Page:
Natural resource indicators, second quarter 2019
Natural resources gross domestic product rebounds
Real gross domestic product (GDP) for the natural resources sector rose 3.6% in the second quarter, after falling for two consecutive quarters. This upturn was driven by a substantial increase in crude oil and bitumen extraction.
By comparison, real GDP for the total economy advanced 0.9%, after edging up 0.1% in each of the two previous quarters.
Growth in the energy subsector was attributable mainly to a 7.6% rise in crude oil and bitumen extraction. Higher prices, coupled with continued easing of the production limits adopted by the Alberta government in January 2019, boosted the growth.
The minerals and mining subsector rebounded 1.5%, after two quarterly declines. Metallic mineral extraction was up 6.5%, largely due to increased mining of copper, nickel, lead, and zinc. Non-metallic mineral extraction declined 0.3%.
After three quarterly contractions, the forestry subsector rose 0.6%. A 2.1% rise in sawmill and wood products coincided with increased housing investment in the quarter. The increase in sawmill and wood products was offset by a 2.7% decline in pulp and paper products, the fourth consecutive quarterly decrease. Hunting, fishing and water edged up 0.4%, after two quarterly declines.
Exports of natural resources grow
Natural resources export volumes rose 3.9% in the second quarter, after two quarterly declines. Both exports of energy (+5.7%) and exports of mineral resources (+3.0%) were up. Exports of forestry products decreased 3.7%, the fourth consecutive quarterly decline.
Import volumes of natural resources rose 3.5%, after three quarterly contractions. Imports of crude oil rebounded 3.7% in the second quarter, after falling 3.6% in the first quarter.
Energy accounts for two-thirds of natural resources GDP
Expressed as an annual rate, the nominal GDP of natural resources reached $261 billion, representing 12.2% of the Canadian economy. In the natural resources sector, the energy subsector's share was 68%, while the share of the minerals and mining subsector was 20% and the share of the forestry subsector was 8%. Hunting, fishing and water accounted for the remaining 4% in the second quarter.
Nominal GDP of crude oil and crude bitumen extraction rose 21.7% in the second quarter, following a 21.4% rise in the first quarter. This growth reflected exports of $24.8 billion, the highest level since the second quarter of 2014.
The forestry subsector's nominal GDP declined 1.5%, due mainly to lower prices.
Natural resource prices increase
Overall, natural resource prices grew 3.8% in the second quarter, after rising 5.5% in the first quarter. Notable increases occurred in prices of crude oil (+13.1%) and metallic minerals (+7.0%).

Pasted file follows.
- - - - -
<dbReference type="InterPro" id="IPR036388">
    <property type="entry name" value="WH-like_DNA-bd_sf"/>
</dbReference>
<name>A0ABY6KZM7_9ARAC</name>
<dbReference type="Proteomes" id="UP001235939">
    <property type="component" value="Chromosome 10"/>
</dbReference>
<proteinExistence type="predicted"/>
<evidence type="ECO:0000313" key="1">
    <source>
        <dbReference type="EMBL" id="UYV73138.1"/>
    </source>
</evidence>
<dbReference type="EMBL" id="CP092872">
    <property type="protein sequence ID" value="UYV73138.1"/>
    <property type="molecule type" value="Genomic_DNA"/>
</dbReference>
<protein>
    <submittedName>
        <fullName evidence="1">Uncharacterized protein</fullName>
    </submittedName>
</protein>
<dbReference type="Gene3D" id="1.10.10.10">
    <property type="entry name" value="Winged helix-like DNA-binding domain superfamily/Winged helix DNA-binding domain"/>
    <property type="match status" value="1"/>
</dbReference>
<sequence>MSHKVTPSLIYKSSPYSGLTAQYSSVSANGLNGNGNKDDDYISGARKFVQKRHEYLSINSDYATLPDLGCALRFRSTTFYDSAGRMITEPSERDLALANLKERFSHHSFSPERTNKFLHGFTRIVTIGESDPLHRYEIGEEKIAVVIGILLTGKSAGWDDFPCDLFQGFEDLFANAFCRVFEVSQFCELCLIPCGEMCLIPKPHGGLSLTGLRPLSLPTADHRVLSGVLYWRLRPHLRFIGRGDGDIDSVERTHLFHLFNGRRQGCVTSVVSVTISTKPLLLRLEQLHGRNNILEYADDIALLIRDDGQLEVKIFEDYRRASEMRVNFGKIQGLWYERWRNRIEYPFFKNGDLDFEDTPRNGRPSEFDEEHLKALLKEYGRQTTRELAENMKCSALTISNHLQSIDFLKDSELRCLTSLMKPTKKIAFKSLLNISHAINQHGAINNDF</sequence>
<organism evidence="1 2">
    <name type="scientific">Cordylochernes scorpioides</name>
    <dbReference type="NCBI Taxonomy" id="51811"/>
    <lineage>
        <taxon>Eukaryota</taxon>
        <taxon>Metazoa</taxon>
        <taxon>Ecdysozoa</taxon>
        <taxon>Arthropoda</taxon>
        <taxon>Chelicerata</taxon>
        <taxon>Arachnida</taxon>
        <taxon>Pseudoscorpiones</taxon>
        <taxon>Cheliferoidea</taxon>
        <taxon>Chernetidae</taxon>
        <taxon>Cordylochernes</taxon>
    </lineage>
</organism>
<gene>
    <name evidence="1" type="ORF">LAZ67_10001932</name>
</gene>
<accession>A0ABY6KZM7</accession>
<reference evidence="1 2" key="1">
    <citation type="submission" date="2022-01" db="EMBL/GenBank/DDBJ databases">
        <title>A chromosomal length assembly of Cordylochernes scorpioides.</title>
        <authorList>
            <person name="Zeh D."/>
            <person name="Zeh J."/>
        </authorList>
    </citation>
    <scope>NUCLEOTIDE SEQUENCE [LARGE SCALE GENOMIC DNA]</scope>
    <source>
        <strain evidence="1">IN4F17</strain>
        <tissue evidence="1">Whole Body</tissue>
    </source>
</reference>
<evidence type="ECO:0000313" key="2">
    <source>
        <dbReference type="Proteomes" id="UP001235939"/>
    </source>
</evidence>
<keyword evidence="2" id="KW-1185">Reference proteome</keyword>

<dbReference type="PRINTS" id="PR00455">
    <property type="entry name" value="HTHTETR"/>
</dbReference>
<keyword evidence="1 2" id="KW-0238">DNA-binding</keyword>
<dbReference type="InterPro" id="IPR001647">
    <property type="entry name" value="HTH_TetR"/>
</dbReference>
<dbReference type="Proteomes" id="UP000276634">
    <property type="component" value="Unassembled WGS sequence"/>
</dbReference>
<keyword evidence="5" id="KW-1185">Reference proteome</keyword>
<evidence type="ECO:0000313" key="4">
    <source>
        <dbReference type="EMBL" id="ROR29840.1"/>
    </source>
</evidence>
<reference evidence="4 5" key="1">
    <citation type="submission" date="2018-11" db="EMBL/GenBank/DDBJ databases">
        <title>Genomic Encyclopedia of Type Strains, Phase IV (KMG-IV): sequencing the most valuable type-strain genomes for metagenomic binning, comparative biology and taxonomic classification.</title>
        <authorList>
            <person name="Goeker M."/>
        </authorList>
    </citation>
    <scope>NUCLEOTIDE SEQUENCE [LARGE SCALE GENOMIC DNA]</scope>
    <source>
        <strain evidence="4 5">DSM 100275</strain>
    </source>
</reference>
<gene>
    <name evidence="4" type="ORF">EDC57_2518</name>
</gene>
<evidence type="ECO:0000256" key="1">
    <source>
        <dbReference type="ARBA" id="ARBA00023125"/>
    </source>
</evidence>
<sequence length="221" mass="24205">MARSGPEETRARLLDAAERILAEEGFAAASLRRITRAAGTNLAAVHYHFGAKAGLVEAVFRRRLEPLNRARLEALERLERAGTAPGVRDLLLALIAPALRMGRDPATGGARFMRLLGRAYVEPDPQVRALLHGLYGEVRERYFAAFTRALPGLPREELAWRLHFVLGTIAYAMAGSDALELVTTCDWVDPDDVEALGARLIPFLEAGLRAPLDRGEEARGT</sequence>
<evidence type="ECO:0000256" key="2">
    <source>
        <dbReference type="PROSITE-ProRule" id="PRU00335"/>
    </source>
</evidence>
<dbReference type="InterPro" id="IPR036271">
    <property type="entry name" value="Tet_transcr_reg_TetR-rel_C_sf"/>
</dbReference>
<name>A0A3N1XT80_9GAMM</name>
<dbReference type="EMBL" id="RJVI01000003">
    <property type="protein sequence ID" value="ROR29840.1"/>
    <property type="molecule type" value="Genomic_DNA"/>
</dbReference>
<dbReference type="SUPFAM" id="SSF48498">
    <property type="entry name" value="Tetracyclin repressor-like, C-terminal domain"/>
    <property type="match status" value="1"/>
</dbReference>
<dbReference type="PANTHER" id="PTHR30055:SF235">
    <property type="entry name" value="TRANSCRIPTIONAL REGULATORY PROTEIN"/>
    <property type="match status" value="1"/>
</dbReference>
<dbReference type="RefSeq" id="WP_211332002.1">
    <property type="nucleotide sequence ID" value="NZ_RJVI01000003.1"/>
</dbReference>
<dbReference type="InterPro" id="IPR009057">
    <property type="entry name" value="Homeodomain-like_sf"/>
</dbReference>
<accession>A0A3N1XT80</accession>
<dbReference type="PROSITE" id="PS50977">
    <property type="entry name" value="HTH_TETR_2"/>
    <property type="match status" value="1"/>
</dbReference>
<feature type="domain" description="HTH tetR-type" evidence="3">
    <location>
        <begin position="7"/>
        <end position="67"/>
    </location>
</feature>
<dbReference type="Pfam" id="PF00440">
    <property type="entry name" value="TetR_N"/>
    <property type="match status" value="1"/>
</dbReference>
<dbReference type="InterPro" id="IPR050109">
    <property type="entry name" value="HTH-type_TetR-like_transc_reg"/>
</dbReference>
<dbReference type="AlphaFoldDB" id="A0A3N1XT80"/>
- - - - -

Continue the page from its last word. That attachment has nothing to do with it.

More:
Prices in the minerals and mining subsector increased 2.7%, after rising 1.8% in the first quarter. Prices in the forestry subsector were down for a third consecutive quarter. A 2.0% decline in the second quarter largely reflected weak international demand for forestry products.
Employment in the natural resources sector rose by about 2,870 jobs (+0.5%). The employment gain was broad-based: the energy subsector (+1,870 jobs), the minerals and mining subsector (+540), the forestry subsector (+360), and the hunting, fishing and water subsector (+100) all increased.
Downstream activities rise
For analytical purposes, secondary and tertiary processing for the forestry and minerals and mining subsectors are identified separately. Real GDP of these downstream activities rose 1.8% in the second quarter, following a 1.5% increase in the first quarter. Downstream activities in minerals and mining were up 2.9%, while downstream activities in the forestry subsector declined 0.8%.
Note to readers
The natural resource indicators (NRI) provide quarterly indicators for the main aggregates in the Natural Resource Satellite Account (NRSA), namely, gross domestic product, output, exports, imports, and employment. The estimates from this account are directly comparable to the estimates found in the Canadian System of Macroeconomic Accounts.
Core natural resources: The NRSA defines natural resource activities as those which result in goods and services originating from naturally-occurring assets used in economic activity, as well as their initial processing (primary manufacturing).
Downstream activities: Although not part of the core account, natural resources have important downstream effects on other sectors. In general, this production uses a large portion of primary manufactured products as inputs.
Data on natural resource indicators for the third quarter will be released on January 17.
Additional information can be found in the articles "The Natural Resources Satellite Account: Feasibility study" and "The Natural Resources Satellite Account – Sources and methods," which are part of the Income and Expenditure Accounts Technical Series (13-604-M).
The Latest Developments in the Canadian Economic Accounts (13-605-X) is available.
The User Guide: Canadian System of Macroeconomic Accounts (13-606-G) is available.
The Methodological Guide: Canadian System of Macroeconomic Accounts (13-607-X) is available.
For more information, or to enquire about the concepts, methods or data quality of this release, contact us (toll-free 1-800-263-1136; 514-283-8300; STATCAN.infostats-infostats.STATCAN@canada.ca) or Media Relations (613-951-4636; STATCAN.mediahotline-ligneinfomedias.STATCAN@canada.ca).